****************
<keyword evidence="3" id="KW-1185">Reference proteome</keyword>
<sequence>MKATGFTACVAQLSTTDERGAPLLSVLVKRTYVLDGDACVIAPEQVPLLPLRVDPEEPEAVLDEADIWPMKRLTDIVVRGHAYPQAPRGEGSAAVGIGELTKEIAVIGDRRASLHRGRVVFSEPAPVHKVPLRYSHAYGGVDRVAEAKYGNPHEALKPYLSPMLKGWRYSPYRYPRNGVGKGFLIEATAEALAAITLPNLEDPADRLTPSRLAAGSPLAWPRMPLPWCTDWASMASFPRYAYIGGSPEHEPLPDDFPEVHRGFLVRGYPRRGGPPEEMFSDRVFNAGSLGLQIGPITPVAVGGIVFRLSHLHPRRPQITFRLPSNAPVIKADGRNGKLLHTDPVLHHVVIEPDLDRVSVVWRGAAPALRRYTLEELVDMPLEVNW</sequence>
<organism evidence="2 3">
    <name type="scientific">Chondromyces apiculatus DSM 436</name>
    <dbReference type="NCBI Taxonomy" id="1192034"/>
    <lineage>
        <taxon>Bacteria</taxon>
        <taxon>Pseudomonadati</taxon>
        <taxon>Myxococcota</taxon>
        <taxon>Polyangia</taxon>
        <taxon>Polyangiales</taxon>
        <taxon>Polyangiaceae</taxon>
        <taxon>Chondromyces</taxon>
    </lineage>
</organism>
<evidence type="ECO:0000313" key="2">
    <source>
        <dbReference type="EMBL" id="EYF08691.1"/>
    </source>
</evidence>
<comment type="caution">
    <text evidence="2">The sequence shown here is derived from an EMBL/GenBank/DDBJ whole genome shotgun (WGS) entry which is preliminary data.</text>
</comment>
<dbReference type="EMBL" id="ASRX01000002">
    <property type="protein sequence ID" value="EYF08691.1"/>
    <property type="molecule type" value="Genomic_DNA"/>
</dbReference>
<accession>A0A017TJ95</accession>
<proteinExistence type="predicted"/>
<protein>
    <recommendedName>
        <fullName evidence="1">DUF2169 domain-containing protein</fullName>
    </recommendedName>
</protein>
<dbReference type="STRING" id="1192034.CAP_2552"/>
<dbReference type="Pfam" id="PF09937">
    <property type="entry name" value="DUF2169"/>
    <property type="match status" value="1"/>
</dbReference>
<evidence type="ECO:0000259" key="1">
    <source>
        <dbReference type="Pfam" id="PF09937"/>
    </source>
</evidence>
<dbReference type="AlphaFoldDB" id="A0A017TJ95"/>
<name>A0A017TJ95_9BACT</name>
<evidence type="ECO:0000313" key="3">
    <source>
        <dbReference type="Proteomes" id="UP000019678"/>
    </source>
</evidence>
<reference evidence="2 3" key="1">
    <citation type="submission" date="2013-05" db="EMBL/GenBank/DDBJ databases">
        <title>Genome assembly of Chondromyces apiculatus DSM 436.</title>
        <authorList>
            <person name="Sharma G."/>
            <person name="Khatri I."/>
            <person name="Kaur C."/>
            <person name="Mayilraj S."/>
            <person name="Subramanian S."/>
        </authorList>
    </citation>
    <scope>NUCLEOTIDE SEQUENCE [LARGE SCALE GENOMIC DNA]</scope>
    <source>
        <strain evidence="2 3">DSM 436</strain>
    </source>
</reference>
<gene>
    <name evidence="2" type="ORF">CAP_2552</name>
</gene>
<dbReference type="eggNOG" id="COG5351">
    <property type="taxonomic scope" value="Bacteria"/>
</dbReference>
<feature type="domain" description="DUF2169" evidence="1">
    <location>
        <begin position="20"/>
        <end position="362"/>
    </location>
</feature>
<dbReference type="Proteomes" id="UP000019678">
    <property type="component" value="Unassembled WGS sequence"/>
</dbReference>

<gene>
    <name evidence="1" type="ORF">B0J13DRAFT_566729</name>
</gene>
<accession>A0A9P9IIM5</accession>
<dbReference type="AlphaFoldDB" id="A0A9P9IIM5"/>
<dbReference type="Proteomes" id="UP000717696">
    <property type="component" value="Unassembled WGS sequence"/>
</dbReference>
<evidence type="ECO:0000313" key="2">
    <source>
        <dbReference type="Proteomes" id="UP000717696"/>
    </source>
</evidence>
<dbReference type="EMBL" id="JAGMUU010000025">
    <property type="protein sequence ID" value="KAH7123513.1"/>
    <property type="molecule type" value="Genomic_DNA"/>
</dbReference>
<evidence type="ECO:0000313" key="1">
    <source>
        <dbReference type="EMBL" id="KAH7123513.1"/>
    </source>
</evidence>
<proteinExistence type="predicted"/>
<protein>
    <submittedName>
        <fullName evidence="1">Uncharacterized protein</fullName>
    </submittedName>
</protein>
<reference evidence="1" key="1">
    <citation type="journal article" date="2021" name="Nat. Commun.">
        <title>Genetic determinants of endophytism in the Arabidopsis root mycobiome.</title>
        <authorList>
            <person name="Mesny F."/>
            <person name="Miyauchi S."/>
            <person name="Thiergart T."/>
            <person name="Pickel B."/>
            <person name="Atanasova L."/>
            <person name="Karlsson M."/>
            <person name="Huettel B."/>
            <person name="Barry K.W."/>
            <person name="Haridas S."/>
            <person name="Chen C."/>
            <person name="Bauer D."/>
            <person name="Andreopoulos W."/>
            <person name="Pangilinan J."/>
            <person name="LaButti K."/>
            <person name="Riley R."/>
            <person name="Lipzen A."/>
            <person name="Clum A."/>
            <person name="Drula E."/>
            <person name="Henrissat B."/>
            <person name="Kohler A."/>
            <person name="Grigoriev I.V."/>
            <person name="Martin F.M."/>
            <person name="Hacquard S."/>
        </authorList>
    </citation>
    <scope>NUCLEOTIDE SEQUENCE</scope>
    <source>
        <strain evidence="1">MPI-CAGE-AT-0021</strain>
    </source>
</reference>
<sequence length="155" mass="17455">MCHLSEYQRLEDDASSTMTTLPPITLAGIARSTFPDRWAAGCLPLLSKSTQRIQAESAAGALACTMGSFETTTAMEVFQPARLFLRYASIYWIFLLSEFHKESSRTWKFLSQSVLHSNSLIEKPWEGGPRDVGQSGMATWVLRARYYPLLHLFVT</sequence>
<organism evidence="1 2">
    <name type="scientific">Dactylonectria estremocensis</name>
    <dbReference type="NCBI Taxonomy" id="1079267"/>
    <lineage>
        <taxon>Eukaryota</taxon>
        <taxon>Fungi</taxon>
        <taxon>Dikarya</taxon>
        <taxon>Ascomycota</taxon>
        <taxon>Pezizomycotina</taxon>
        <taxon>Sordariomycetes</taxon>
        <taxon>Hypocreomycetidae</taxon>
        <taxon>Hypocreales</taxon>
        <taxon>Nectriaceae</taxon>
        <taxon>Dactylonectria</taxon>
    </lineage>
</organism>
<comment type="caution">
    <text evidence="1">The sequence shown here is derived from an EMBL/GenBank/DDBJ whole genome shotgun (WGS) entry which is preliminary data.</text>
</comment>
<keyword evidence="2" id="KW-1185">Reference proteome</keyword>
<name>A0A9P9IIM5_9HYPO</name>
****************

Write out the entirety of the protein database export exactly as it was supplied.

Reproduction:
<keyword evidence="3" id="KW-1185">Reference proteome</keyword>
<sequence>MKATGFTACVAQLSTTDERGAPLLSVLVKRTYVLDGDACVIAPEQVPLLPLRVDPEEPEAVLDEADIWPMKRLTDIVVRGHAYPQAPRGEGSAAVGIGELTKEIAVIGDRRASLHRGRVVFSEPAPVHKVPLRYSHAYGGVDRVAEAKYGNPHEALKPYLSPMLKGWRYSPYRYPRNGVGKGFLIEATAEALAAITLPNLEDPADRLTPSRLAAGSPLAWPRMPLPWCTDWASMASFPRYAYIGGSPEHEPLPDDFPEVHRGFLVRGYPRRGGPPEEMFSDRVFNAGSLGLQIGPITPVAVGGIVFRLSHLHPRRPQITFRLPSNAPVIKADGRNGKLLHTDPVLHHVVIEPDLDRVSVVWRGAAPALRRYTLEELVDMPLEVNW</sequence>
<organism evidence="2 3">
    <name type="scientific">Chondromyces apiculatus DSM 436</name>
    <dbReference type="NCBI Taxonomy" id="1192034"/>
    <lineage>
        <taxon>Bacteria</taxon>
        <taxon>Pseudomonadati</taxon>
        <taxon>Myxococcota</taxon>
        <taxon>Polyangia</taxon>
        <taxon>Polyangiales</taxon>
        <taxon>Polyangiaceae</taxon>
        <taxon>Chondromyces</taxon>
    </lineage>
</organism>
<evidence type="ECO:0000313" key="2">
    <source>
        <dbReference type="EMBL" id="EYF08691.1"/>
    </source>
</evidence>
<comment type="caution">
    <text evidence="2">The sequence shown here is derived from an EMBL/GenBank/DDBJ whole genome shotgun (WGS) entry which is preliminary data.</text>
</comment>
<dbReference type="EMBL" id="ASRX01000002">
    <property type="protein sequence ID" value="EYF08691.1"/>
    <property type="molecule type" value="Genomic_DNA"/>
</dbReference>
<accession>A0A017TJ95</accession>
<proteinExistence type="predicted"/>
<protein>
    <recommendedName>
        <fullName evidence="1">DUF2169 domain-containing protein</fullName>
    </recommendedName>
</protein>
<dbReference type="STRING" id="1192034.CAP_2552"/>
<dbReference type="Pfam" id="PF09937">
    <property type="entry name" value="DUF2169"/>
    <property type="match status" value="1"/>
</dbReference>
<evidence type="ECO:0000259" key="1">
    <source>
        <dbReference type="Pfam" id="PF09937"/>
    </source>
</evidence>
<dbReference type="AlphaFoldDB" id="A0A017TJ95"/>
<name>A0A017TJ95_9BACT</name>
<evidence type="ECO:0000313" key="3">
    <source>
        <dbReference type="Proteomes" id="UP000019678"/>
    </source>
</evidence>
<reference evidence="2 3" key="1">
    <citation type="submission" date="2013-05" db="EMBL/GenBank/DDBJ databases">
        <title>Genome assembly of Chondromyces apiculatus DSM 436.</title>
        <authorList>
            <person name="Sharma G."/>
            <person name="Khatri I."/>
            <person name="Kaur C."/>
            <person name="Mayilraj S."/>
            <person name="Subramanian S."/>
        </authorList>
    </citation>
    <scope>NUCLEOTIDE SEQUENCE [LARGE SCALE GENOMIC DNA]</scope>
    <source>
        <strain evidence="2 3">DSM 436</strain>
    </source>
</reference>
<gene>
    <name evidence="2" type="ORF">CAP_2552</name>
</gene>
<dbReference type="eggNOG" id="COG5351">
    <property type="taxonomic scope" value="Bacteria"/>
</dbReference>
<feature type="domain" description="DUF2169" evidence="1">
    <location>
        <begin position="20"/>
        <end position="362"/>
    </location>
</feature>
<dbReference type="Proteomes" id="UP000019678">
    <property type="component" value="Unassembled WGS sequence"/>
</dbReference>

<gene>
    <name evidence="1" type="ORF">B0J13DRAFT_566729</name>
</gene>
<accession>A0A9P9IIM5</accession>
<dbReference type="AlphaFoldDB" id="A0A9P9IIM5"/>
<dbReference type="Proteomes" id="UP000717696">
    <property type="component" value="Unassembled WGS sequence"/>
</dbReference>
<evidence type="ECO:0000313" key="2">
    <source>
        <dbReference type="Proteomes" id="UP000717696"/>
    </source>
</evidence>
<dbReference type="EMBL" id="JAGMUU010000025">
    <property type="protein sequence ID" value="KAH7123513.1"/>
    <property type="molecule type" value="Genomic_DNA"/>
</dbReference>
<evidence type="ECO:0000313" key="1">
    <source>
        <dbReference type="EMBL" id="KAH7123513.1"/>
    </source>
</evidence>
<proteinExistence type="predicted"/>
<protein>
    <submittedName>
        <fullName evidence="1">Uncharacterized protein</fullName>
    </submittedName>
</protein>
<reference evidence="1" key="1">
    <citation type="journal article" date="2021" name="Nat. Commun.">
        <title>Genetic determinants of endophytism in the Arabidopsis root mycobiome.</title>
        <authorList>
            <person name="Mesny F."/>
            <person name="Miyauchi S."/>
            <person name="Thiergart T."/>
            <person name="Pickel B."/>
            <person name="Atanasova L."/>
            <person name="Karlsson M."/>
            <person name="Huettel B."/>
            <person name="Barry K.W."/>
            <person name="Haridas S."/>
            <person name="Chen C."/>
            <person name="Bauer D."/>
            <person name="Andreopoulos W."/>
            <person name="Pangilinan J."/>
            <person name="LaButti K."/>
            <person name="Riley R."/>
            <person name="Lipzen A."/>
            <person name="Clum A."/>
            <person name="Drula E."/>
            <person name="Henrissat B."/>
            <person name="Kohler A."/>
            <person name="Grigoriev I.V."/>
            <person name="Martin F.M."/>
            <person name="Hacquard S."/>
        </authorList>
    </citation>
    <scope>NUCLEOTIDE SEQUENCE</scope>
    <source>
        <strain evidence="1">MPI-CAGE-AT-0021</strain>
    </source>
</reference>
<sequence length="155" mass="17455">MCHLSEYQRLEDDASSTMTTLPPITLAGIARSTFPDRWAAGCLPLLSKSTQRIQAESAAGALACTMGSFETTTAMEVFQPARLFLRYASIYWIFLLSEFHKESSRTWKFLSQSVLHSNSLIEKPWEGGPRDVGQSGMATWVLRARYYPLLHLFVT</sequence>
<organism evidence="1 2">
    <name type="scientific">Dactylonectria estremocensis</name>
    <dbReference type="NCBI Taxonomy" id="1079267"/>
    <lineage>
        <taxon>Eukaryota</taxon>
        <taxon>Fungi</taxon>
        <taxon>Dikarya</taxon>
        <taxon>Ascomycota</taxon>
        <taxon>Pezizomycotina</taxon>
        <taxon>Sordariomycetes</taxon>
        <taxon>Hypocreomycetidae</taxon>
        <taxon>Hypocreales</taxon>
        <taxon>Nectriaceae</taxon>
        <taxon>Dactylonectria</taxon>
    </lineage>
</organism>
<comment type="caution">
    <text evidence="1">The sequence shown here is derived from an EMBL/GenBank/DDBJ whole genome shotgun (WGS) entry which is preliminary data.</text>
</comment>
<keyword evidence="2" id="KW-1185">Reference proteome</keyword>
<name>A0A9P9IIM5_9HYPO</name>